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"I got one for you to ride today in the fifth," Whittingham said with a wink.
Shoemaker grinned. "Wish I could," he said. "Yeah, I'd like that."
Whittingham wandered away, and Shoemaker glanced up at his attendant Cox. "Give me a little coffee, will ya?" he asked.
"You want a muffin or a banana?" Cox asked.
"Half a muffin would be good," he said. A few minutes later Cox was back at Shoemaker's side, alternately holding the coffee and muffin to his mouth, so he could sip and nibble. "Larry, zip this jacket for me," Shoemaker said. He relies totally on those around him for his needs, from blowing his nose to scratching an itch. His day is a litany of small favors quietly asked: "Larry, call the house" and "Larry, can you shave me now?" and "Larry, give me a cough, will you?" Phlegm builds up in his trachea, and Cox has to push on his chest to clear it.
What he can still do now, he says, is train a racehorse. "Some people think I can't do it anymore," he says, "but I can train as well now as I ever did. I can still see, and training is a seeing game."
He wards off self-pity with stoicism—"You have to play the hand you're dealt," he says, "and I was dealt this one"—and attends physical-therapy sessions two or three times a week in hopes that he can regain some use of his arms. He can twitch the muscle next to the thumb of his right hand, and he has feeling now in one of his biceps. Sitting in front of his fireplace at home recently, he felt the warmth on his face. "Fire feels good," he said. "My body thermostat is all screwed up because of, ah, this condition. I get chills. It doesn't adjust with the weather. Sometimes it's hot outside, and I'm cold; sometimes it's cold, and I'm hot." Looking at Cox, he said, "Larry, you can take my jacket off...."
Shoemaker misses riding his own horses and taking off his own jacket and picking up a banana and holding a warm cup of coffee in his own warm hands. "I miss all the little things," he says. "I miss brushing my teeth, combing my hair, taking a shower by myself. Pouring a glass of water. I'm told that I should have use of my upper body, but I lost that in the hospital. If that's true, I'm damn mad about it. If only I could get my arms going...."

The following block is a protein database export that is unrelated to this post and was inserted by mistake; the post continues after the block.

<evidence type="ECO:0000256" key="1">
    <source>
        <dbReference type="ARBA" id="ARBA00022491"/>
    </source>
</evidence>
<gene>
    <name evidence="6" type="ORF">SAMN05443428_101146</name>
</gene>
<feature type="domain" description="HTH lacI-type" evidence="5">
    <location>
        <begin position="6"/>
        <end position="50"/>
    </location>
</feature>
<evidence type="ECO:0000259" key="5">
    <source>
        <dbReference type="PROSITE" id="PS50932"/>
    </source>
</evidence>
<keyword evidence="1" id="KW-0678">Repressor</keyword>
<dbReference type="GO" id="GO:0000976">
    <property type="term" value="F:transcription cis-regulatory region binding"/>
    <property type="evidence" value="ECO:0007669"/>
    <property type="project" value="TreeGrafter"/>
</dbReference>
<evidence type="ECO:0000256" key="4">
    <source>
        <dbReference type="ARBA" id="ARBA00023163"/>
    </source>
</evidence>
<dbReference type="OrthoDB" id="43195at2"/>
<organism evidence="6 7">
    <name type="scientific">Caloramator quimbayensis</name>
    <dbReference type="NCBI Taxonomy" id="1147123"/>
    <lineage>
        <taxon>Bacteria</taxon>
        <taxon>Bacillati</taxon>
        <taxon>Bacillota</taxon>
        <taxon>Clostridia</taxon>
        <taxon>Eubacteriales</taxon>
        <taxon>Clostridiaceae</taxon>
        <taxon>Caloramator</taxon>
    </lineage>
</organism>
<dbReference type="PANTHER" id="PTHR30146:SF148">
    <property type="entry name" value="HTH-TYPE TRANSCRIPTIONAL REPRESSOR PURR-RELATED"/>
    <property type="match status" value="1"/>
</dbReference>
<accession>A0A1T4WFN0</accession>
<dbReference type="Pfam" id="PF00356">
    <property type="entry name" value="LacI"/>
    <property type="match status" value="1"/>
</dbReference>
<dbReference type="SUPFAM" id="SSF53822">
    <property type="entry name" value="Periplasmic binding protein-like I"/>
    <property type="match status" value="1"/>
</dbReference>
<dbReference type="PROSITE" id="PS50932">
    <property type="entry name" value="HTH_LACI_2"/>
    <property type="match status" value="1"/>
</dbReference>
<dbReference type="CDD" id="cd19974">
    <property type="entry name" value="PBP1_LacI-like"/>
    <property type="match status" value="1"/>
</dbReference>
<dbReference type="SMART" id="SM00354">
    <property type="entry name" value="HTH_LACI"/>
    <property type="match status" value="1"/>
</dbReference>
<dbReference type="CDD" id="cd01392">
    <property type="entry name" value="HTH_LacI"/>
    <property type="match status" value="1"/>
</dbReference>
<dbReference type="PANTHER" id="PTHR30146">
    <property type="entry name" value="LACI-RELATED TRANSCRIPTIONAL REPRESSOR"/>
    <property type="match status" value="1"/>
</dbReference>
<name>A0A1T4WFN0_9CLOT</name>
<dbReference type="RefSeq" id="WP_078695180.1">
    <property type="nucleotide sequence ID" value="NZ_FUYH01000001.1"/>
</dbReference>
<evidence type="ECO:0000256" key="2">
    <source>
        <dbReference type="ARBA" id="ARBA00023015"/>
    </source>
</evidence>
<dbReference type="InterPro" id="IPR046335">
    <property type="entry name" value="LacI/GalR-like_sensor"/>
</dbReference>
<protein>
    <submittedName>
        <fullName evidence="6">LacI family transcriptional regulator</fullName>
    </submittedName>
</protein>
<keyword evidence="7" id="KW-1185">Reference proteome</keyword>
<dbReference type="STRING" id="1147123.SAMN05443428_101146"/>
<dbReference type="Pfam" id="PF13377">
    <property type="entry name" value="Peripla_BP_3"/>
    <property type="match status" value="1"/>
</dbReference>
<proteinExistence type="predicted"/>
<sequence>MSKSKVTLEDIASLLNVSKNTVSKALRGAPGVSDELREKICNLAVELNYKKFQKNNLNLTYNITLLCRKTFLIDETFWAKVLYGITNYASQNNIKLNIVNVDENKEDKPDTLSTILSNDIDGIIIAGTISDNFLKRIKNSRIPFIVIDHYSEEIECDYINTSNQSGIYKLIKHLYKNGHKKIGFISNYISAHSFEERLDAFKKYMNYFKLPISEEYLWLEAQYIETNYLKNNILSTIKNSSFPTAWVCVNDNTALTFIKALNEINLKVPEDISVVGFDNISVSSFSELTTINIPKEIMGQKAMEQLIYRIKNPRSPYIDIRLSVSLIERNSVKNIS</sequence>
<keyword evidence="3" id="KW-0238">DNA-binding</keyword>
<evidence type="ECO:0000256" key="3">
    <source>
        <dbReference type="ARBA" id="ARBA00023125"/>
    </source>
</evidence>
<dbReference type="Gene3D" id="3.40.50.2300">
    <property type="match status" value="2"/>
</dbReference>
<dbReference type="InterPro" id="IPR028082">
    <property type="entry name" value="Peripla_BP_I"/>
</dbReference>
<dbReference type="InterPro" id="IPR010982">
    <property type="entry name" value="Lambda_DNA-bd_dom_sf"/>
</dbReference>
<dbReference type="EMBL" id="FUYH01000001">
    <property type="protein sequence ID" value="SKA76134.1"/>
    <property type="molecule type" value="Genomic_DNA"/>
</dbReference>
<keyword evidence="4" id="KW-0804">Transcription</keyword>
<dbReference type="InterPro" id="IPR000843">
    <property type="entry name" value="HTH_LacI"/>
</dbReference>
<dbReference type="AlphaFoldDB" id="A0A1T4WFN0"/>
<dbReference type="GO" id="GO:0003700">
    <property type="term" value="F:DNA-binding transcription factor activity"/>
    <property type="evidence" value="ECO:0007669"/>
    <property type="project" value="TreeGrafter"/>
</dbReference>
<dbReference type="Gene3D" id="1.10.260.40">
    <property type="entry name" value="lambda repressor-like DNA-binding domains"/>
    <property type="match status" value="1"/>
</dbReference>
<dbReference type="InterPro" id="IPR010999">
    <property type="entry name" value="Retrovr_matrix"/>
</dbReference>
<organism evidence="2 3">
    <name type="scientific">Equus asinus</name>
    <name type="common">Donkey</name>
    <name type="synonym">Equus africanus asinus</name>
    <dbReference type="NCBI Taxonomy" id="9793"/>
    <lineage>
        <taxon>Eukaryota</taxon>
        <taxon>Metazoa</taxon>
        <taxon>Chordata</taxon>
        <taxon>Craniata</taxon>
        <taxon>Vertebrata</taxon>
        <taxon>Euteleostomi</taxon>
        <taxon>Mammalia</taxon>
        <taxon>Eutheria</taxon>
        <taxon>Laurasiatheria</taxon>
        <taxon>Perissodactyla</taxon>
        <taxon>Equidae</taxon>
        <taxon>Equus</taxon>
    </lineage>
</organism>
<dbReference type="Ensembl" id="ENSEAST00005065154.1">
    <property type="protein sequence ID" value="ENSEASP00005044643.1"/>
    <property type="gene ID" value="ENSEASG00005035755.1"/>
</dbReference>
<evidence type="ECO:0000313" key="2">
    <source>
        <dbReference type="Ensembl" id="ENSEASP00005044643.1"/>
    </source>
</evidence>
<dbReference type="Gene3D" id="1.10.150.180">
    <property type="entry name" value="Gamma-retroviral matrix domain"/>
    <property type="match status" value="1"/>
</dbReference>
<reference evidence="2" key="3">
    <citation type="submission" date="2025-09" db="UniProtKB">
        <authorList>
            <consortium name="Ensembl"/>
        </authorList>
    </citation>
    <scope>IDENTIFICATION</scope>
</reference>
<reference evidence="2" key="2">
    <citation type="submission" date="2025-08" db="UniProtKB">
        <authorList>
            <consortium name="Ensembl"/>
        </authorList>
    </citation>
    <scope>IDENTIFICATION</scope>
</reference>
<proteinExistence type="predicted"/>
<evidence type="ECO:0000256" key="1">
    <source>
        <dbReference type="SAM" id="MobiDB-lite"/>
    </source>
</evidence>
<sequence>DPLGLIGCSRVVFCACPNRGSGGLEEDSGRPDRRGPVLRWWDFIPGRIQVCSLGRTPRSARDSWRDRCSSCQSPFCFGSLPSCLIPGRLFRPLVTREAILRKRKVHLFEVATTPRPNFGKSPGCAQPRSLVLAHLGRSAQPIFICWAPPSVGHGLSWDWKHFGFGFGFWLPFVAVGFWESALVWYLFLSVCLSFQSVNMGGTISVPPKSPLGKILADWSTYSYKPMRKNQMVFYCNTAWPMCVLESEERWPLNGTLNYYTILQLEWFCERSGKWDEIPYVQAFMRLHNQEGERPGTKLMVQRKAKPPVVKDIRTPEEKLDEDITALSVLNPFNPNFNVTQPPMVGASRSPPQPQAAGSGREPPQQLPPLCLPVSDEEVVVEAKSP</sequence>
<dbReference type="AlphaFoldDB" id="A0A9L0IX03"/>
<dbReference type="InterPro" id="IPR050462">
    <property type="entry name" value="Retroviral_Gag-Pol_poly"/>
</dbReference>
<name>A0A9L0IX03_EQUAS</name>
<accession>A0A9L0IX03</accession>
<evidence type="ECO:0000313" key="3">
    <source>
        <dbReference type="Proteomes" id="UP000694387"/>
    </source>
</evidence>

The question of whether Shoemaker was quadriplegic when he entered Glendora Community Hospital—or whether, due to malpractice, he became a quad between his arrival at 8:35 p.m. and 4:10 a.m.—is the central issue of Papiano's case against the medical defendants. Papiano argues that notes taken that night reveal that Shoemaker had some movement in his shoulders after his arrival; that almost four hours after his arrival, the early X-rays done on his cervical spine were termed "not adequate" by a consulting neurosurgeon, Celedonio Fernando, because they did not reveal the fracture; and that at no time until Fernando looked at new X-rays, at 4:10 a.m., was Shoemaker diagnosed as quadriplegic. Papiano says that hospital documents show that it was only at that late hour that Fernando finally saw a new set of X-rays and scribbled the note, "Patient a quadriplegic now. C-Spine reveals a dislocation of C-6/C-7 to about [4/5] vertical width."
"We did nothing to him that, in any way, shape or form, harmed him," says Robert Reback, Fernando's lawyer. "His course was set when he rolled over and hit his head."